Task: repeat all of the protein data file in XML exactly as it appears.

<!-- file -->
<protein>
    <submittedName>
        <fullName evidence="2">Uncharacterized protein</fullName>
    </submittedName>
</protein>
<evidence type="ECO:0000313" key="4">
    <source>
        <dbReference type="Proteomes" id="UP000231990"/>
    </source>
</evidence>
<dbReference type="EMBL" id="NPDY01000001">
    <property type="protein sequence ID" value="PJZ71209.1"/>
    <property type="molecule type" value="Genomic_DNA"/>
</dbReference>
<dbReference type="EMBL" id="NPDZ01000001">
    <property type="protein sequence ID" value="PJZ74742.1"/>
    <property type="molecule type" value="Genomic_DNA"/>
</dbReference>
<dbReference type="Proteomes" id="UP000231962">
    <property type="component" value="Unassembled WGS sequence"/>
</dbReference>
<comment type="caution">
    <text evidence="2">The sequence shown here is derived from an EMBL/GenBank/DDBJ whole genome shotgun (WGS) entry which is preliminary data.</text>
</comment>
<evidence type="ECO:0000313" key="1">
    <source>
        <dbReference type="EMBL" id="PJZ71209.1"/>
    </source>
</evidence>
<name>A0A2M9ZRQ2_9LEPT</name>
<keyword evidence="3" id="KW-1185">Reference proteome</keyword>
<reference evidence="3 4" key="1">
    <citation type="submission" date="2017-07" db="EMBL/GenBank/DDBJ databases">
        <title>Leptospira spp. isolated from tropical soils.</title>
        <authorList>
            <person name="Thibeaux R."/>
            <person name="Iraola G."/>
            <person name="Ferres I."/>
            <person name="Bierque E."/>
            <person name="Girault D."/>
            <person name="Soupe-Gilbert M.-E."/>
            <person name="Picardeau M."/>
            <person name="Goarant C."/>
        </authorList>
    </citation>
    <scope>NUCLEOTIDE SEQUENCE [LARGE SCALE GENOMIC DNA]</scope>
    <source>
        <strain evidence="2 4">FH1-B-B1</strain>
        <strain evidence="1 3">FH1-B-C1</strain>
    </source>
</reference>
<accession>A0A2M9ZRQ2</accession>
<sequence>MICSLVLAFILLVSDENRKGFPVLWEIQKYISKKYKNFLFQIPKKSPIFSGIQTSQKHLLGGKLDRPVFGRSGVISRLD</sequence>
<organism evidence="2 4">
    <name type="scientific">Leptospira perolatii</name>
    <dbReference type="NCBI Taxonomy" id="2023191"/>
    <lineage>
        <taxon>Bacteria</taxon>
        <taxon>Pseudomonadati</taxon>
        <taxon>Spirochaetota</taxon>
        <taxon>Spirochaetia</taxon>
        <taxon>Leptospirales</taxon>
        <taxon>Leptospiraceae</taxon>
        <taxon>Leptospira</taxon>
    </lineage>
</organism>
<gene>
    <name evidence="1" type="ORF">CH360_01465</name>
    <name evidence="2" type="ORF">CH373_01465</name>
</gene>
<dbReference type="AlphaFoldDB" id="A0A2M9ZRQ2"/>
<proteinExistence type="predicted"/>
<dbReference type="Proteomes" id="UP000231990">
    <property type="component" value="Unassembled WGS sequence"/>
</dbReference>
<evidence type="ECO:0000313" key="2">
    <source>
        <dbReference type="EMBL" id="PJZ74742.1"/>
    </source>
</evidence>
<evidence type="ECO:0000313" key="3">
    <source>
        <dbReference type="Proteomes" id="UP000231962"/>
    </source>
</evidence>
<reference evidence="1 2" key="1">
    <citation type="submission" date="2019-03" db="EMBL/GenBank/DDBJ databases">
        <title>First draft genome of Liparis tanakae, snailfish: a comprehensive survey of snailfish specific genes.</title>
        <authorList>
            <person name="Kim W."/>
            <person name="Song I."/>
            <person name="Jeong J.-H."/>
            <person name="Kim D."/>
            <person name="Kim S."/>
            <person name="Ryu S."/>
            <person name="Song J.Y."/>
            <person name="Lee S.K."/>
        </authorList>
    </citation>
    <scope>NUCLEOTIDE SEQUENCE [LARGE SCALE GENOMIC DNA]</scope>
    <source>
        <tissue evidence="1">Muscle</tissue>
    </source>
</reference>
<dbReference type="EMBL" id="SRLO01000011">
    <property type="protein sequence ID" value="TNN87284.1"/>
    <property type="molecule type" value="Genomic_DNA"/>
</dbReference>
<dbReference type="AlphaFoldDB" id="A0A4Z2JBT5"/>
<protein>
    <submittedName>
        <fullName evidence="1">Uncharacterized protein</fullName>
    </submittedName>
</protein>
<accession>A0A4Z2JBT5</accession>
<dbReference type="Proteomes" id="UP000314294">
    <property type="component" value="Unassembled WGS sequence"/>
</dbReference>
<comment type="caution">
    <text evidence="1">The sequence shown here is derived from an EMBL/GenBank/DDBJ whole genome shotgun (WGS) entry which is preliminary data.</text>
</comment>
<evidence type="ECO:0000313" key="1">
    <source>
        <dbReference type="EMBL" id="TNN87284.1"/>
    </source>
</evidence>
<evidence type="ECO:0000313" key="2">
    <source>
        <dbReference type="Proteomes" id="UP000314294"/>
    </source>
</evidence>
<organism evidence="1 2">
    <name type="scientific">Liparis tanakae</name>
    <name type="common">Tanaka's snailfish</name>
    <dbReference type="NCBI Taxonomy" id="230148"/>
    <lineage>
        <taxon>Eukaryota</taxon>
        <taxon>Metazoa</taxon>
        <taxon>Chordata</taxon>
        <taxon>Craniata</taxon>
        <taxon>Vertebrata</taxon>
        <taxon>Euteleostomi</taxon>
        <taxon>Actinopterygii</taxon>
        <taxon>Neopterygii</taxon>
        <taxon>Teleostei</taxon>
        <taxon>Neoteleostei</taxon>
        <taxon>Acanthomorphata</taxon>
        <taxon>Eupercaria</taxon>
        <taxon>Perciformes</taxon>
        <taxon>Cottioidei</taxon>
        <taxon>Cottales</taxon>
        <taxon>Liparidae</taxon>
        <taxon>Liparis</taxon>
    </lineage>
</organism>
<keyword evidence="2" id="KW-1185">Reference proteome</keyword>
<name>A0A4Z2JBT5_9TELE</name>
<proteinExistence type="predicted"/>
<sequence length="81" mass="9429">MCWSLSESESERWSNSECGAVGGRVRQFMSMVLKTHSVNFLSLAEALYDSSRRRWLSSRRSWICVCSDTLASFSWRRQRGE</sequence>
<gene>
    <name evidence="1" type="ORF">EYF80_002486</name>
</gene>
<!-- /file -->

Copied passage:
<protein>
    <submittedName>
        <fullName evidence="2">Uncharacterized protein</fullName>
    </submittedName>
</protein>
<evidence type="ECO:0000313" key="4">
    <source>
        <dbReference type="Proteomes" id="UP000231990"/>
    </source>
</evidence>
<dbReference type="EMBL" id="NPDY01000001">
    <property type="protein sequence ID" value="PJZ71209.1"/>
    <property type="molecule type" value="Genomic_DNA"/>
</dbReference>
<dbReference type="EMBL" id="NPDZ01000001">
    <property type="protein sequence ID" value="PJZ74742.1"/>
    <property type="molecule type" value="Genomic_DNA"/>
</dbReference>
<dbReference type="Proteomes" id="UP000231962">
    <property type="component" value="Unassembled WGS sequence"/>
</dbReference>
<comment type="caution">
    <text evidence="2">The sequence shown here is derived from an EMBL/GenBank/DDBJ whole genome shotgun (WGS) entry which is preliminary data.</text>
</comment>
<evidence type="ECO:0000313" key="1">
    <source>
        <dbReference type="EMBL" id="PJZ71209.1"/>
    </source>
</evidence>
<name>A0A2M9ZRQ2_9LEPT</name>
<keyword evidence="3" id="KW-1185">Reference proteome</keyword>
<reference evidence="3 4" key="1">
    <citation type="submission" date="2017-07" db="EMBL/GenBank/DDBJ databases">
        <title>Leptospira spp. isolated from tropical soils.</title>
        <authorList>
            <person name="Thibeaux R."/>
            <person name="Iraola G."/>
            <person name="Ferres I."/>
            <person name="Bierque E."/>
            <person name="Girault D."/>
            <person name="Soupe-Gilbert M.-E."/>
            <person name="Picardeau M."/>
            <person name="Goarant C."/>
        </authorList>
    </citation>
    <scope>NUCLEOTIDE SEQUENCE [LARGE SCALE GENOMIC DNA]</scope>
    <source>
        <strain evidence="2 4">FH1-B-B1</strain>
        <strain evidence="1 3">FH1-B-C1</strain>
    </source>
</reference>
<accession>A0A2M9ZRQ2</accession>
<sequence>MICSLVLAFILLVSDENRKGFPVLWEIQKYISKKYKNFLFQIPKKSPIFSGIQTSQKHLLGGKLDRPVFGRSGVISRLD</sequence>
<organism evidence="2 4">
    <name type="scientific">Leptospira perolatii</name>
    <dbReference type="NCBI Taxonomy" id="2023191"/>
    <lineage>
        <taxon>Bacteria</taxon>
        <taxon>Pseudomonadati</taxon>
        <taxon>Spirochaetota</taxon>
        <taxon>Spirochaetia</taxon>
        <taxon>Leptospirales</taxon>
        <taxon>Leptospiraceae</taxon>
        <taxon>Leptospira</taxon>
    </lineage>
</organism>
<gene>
    <name evidence="1" type="ORF">CH360_01465</name>
    <name evidence="2" type="ORF">CH373_01465</name>
</gene>
<dbReference type="AlphaFoldDB" id="A0A2M9ZRQ2"/>
<proteinExistence type="predicted"/>
<dbReference type="Proteomes" id="UP000231990">
    <property type="component" value="Unassembled WGS sequence"/>
</dbReference>
<evidence type="ECO:0000313" key="2">
    <source>
        <dbReference type="EMBL" id="PJZ74742.1"/>
    </source>
</evidence>
<evidence type="ECO:0000313" key="3">
    <source>
        <dbReference type="Proteomes" id="UP000231962"/>
    </source>
</evidence>
<reference evidence="1 2" key="1">
    <citation type="submission" date="2019-03" db="EMBL/GenBank/DDBJ databases">
        <title>First draft genome of Liparis tanakae, snailfish: a comprehensive survey of snailfish specific genes.</title>
        <authorList>
            <person name="Kim W."/>
            <person name="Song I."/>
            <person name="Jeong J.-H."/>
            <person name="Kim D."/>
            <person name="Kim S."/>
            <person name="Ryu S."/>
            <person name="Song J.Y."/>
            <person name="Lee S.K."/>
        </authorList>
    </citation>
    <scope>NUCLEOTIDE SEQUENCE [LARGE SCALE GENOMIC DNA]</scope>
    <source>
        <tissue evidence="1">Muscle</tissue>
    </source>
</reference>
<dbReference type="EMBL" id="SRLO01000011">
    <property type="protein sequence ID" value="TNN87284.1"/>
    <property type="molecule type" value="Genomic_DNA"/>
</dbReference>
<dbReference type="AlphaFoldDB" id="A0A4Z2JBT5"/>
<protein>
    <submittedName>
        <fullName evidence="1">Uncharacterized protein</fullName>
    </submittedName>
</protein>
<accession>A0A4Z2JBT5</accession>
<dbReference type="Proteomes" id="UP000314294">
    <property type="component" value="Unassembled WGS sequence"/>
</dbReference>
<comment type="caution">
    <text evidence="1">The sequence shown here is derived from an EMBL/GenBank/DDBJ whole genome shotgun (WGS) entry which is preliminary data.</text>
</comment>
<evidence type="ECO:0000313" key="1">
    <source>
        <dbReference type="EMBL" id="TNN87284.1"/>
    </source>
</evidence>
<evidence type="ECO:0000313" key="2">
    <source>
        <dbReference type="Proteomes" id="UP000314294"/>
    </source>
</evidence>
<organism evidence="1 2">
    <name type="scientific">Liparis tanakae</name>
    <name type="common">Tanaka's snailfish</name>
    <dbReference type="NCBI Taxonomy" id="230148"/>
    <lineage>
        <taxon>Eukaryota</taxon>
        <taxon>Metazoa</taxon>
        <taxon>Chordata</taxon>
        <taxon>Craniata</taxon>
        <taxon>Vertebrata</taxon>
        <taxon>Euteleostomi</taxon>
        <taxon>Actinopterygii</taxon>
        <taxon>Neopterygii</taxon>
        <taxon>Teleostei</taxon>
        <taxon>Neoteleostei</taxon>
        <taxon>Acanthomorphata</taxon>
        <taxon>Eupercaria</taxon>
        <taxon>Perciformes</taxon>
        <taxon>Cottioidei</taxon>
        <taxon>Cottales</taxon>
        <taxon>Liparidae</taxon>
        <taxon>Liparis</taxon>
    </lineage>
</organism>
<keyword evidence="2" id="KW-1185">Reference proteome</keyword>
<name>A0A4Z2JBT5_9TELE</name>
<proteinExistence type="predicted"/>
<sequence length="81" mass="9429">MCWSLSESESERWSNSECGAVGGRVRQFMSMVLKTHSVNFLSLAEALYDSSRRRWLSSRRSWICVCSDTLASFSWRRQRGE</sequence>
<gene>
    <name evidence="1" type="ORF">EYF80_002486</name>
</gene>